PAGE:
What It’s About
I greeted Saturday morning with a bad attitude.
My alarm went off at 5:15a, just 25 minutes after I had gone back to bed after nursing Jude. I threw my bags together and hustled out the door to join the Jars guys in a van with a trailer, headed for Atlanta.
We had a benefit concert that night, and I was slated to make the pitch from stage. Though I speak in front of people frequently, I still feel anxious and ill-prepared for such a task. It had been a long week, and I just wanted to spend my Saturday morning curled up on the couch with my baby and my husband.
The goal for the night was to raise $10,000 – enough money to provide a well for a community in Zambia. With an expected audience of 1000, I planned to ask each person to consider donating $10. It seemed a simple way to get there, not asking too much of anyone.
But when the opening act began, the auditorium was pretty empty.
Like awkward empty.
Like this was supposed to be the most happening place on a Saturday night, but you were duped because everyone apparently went somewhere else kind of empty.
I felt duped, too.
“We can’t ask for a well tonight,” I told my colleague Jake. We’d be asking for too much. Reluctantly, I walked on the stage and told the scattered crowd about a community called Koloko, in Zambia.
I pulled these photos up, for the audience to see. They were taken that day by our team in Zambia.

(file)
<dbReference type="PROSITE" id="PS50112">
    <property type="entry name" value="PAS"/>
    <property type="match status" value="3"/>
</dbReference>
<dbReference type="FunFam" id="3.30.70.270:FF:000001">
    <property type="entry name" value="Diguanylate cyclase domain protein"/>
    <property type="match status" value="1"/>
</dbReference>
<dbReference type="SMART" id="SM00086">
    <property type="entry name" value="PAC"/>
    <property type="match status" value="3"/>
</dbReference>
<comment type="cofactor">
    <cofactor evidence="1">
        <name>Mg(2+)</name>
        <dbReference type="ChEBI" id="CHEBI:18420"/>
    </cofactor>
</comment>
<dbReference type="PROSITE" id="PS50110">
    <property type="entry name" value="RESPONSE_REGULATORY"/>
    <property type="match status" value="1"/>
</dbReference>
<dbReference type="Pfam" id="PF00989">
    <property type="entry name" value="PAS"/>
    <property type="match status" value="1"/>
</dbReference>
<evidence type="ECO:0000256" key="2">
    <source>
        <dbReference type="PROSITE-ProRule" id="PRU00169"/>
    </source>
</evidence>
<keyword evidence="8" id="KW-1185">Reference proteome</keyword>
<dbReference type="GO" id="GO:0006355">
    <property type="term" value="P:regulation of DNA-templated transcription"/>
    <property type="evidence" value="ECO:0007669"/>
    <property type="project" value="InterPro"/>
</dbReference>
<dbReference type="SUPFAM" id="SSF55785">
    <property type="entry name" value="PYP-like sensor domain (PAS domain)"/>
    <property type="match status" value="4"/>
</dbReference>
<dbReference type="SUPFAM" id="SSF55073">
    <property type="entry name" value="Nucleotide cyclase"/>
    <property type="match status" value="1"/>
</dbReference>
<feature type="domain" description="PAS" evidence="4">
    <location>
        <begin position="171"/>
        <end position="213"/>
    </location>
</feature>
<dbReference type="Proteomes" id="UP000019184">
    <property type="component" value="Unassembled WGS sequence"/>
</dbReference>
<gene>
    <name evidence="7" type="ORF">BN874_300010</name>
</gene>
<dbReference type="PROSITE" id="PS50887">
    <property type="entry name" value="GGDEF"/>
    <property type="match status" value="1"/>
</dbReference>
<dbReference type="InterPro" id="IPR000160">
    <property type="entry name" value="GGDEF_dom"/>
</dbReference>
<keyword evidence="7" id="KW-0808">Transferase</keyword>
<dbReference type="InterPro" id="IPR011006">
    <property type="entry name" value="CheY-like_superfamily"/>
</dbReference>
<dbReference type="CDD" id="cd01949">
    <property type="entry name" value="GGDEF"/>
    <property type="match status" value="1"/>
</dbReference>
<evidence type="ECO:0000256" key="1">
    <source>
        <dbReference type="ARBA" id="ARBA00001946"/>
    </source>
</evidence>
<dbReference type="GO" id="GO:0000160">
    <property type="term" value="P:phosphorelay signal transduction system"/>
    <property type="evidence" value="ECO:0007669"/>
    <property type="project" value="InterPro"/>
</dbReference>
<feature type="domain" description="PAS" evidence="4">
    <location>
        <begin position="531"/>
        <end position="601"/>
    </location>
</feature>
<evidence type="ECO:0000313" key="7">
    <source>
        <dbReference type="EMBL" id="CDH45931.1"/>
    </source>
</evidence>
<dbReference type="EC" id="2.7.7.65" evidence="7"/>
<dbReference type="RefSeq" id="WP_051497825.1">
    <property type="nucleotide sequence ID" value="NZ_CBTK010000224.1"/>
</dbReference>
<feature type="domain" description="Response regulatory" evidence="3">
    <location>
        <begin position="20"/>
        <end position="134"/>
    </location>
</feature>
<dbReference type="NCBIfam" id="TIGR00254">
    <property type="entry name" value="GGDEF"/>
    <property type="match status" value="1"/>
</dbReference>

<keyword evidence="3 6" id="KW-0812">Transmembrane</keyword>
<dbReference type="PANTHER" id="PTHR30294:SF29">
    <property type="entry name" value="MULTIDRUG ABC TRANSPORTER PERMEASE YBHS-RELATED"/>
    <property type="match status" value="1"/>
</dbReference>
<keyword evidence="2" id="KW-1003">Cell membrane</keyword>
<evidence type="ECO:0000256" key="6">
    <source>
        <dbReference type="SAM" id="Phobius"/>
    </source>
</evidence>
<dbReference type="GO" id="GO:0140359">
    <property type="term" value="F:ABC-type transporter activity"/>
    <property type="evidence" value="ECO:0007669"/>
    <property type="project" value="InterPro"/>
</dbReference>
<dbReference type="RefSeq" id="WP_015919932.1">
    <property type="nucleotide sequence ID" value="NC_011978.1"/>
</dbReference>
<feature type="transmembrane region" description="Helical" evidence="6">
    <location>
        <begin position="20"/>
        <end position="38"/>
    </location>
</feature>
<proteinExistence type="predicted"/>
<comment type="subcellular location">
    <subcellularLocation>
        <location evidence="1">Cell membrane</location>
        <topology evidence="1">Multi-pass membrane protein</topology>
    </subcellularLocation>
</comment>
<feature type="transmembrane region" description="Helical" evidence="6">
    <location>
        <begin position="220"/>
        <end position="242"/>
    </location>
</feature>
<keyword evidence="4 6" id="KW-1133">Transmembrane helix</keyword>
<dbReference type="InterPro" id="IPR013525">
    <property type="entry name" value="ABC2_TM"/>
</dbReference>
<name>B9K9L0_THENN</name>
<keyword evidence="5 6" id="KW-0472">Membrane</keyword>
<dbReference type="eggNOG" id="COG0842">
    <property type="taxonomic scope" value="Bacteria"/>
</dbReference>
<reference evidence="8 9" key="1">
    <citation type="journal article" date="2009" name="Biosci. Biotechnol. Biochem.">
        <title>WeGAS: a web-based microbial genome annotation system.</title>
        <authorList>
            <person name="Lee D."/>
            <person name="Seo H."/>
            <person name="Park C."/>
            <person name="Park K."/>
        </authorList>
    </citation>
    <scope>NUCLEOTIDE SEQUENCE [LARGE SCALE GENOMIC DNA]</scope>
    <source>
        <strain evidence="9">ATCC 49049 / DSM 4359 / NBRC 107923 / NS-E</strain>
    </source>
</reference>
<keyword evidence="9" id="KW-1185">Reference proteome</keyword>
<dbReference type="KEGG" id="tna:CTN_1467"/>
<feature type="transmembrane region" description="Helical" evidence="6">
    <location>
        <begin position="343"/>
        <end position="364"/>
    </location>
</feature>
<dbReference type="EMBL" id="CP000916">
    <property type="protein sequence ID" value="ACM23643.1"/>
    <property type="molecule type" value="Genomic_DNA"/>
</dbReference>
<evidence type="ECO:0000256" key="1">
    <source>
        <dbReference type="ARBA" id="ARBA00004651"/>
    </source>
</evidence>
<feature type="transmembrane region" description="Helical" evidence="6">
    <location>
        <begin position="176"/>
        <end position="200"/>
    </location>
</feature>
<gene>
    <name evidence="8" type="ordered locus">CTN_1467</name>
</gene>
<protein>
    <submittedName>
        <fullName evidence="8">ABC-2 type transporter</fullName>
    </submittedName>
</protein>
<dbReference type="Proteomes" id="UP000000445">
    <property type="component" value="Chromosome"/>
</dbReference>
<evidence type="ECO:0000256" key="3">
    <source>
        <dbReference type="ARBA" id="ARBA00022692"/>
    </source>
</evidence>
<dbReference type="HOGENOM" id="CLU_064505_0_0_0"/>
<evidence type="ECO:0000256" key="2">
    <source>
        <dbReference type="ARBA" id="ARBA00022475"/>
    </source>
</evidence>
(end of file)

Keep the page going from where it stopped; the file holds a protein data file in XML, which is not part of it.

There’s Josh rolling the drum of water.
Community members use this to transport their water, over 2.5 miles away from their homes.
There’s Courtney, accompanying a mama and her child on the walk for water.
Children under the age of 5 are dying unnecessarily from water-borne illnesses.
And here’s the dream, I told them: that walking miles for water would no longer be necessary, that preventable diseases and deaths would disappear. A well could help them do that.
Despite the fact that I knew we wouldn’t get the full $10,000 that we needed that night, I boldly asked the audience that we try.
So we passed the popcorn buckets through the aisles, and people placed dollar bills into the buckets. It was a beautiful sign of generosity.
But it wasn’t going to be enough.
Until a man pulled me aside and handed me a blank check to get us to the $10,000.
A blank check.
In ten years of asking for money on behalf of my friends in Africa, I have never been given a blank check. It was a shower of mercy for my doubtful heart. A lifetime of water for a community we love.
It’s moments like these where my narrow worldview continues to change because it’s not about the thousands or the crowds or being in the hippest place on a Saturday night. It’s not about demanding a guarantee of success before giving up a precious day for myself.
It’s about remembering that God is bigger than our wildest dreams. That sometimes you don’t need a thousand new supporters; but rather, just the faithful ones. It’s about the stories we tell. And the faithful actions we live out despite our unbelief.
I guess, too, it’s about being bold enough to ask, even when it feels foolish. And it’s about letting love surprise you – because when I went back on stage to announce the good news, my colleague Michael ran up to tell me that another person had just donated $10,000.
And just like that, this small but mighty crowd had done something extraordinary. Koloko was now bound up in us, and us in them. But we had to have the audacity to ask. My own doubtful heart turned upside down.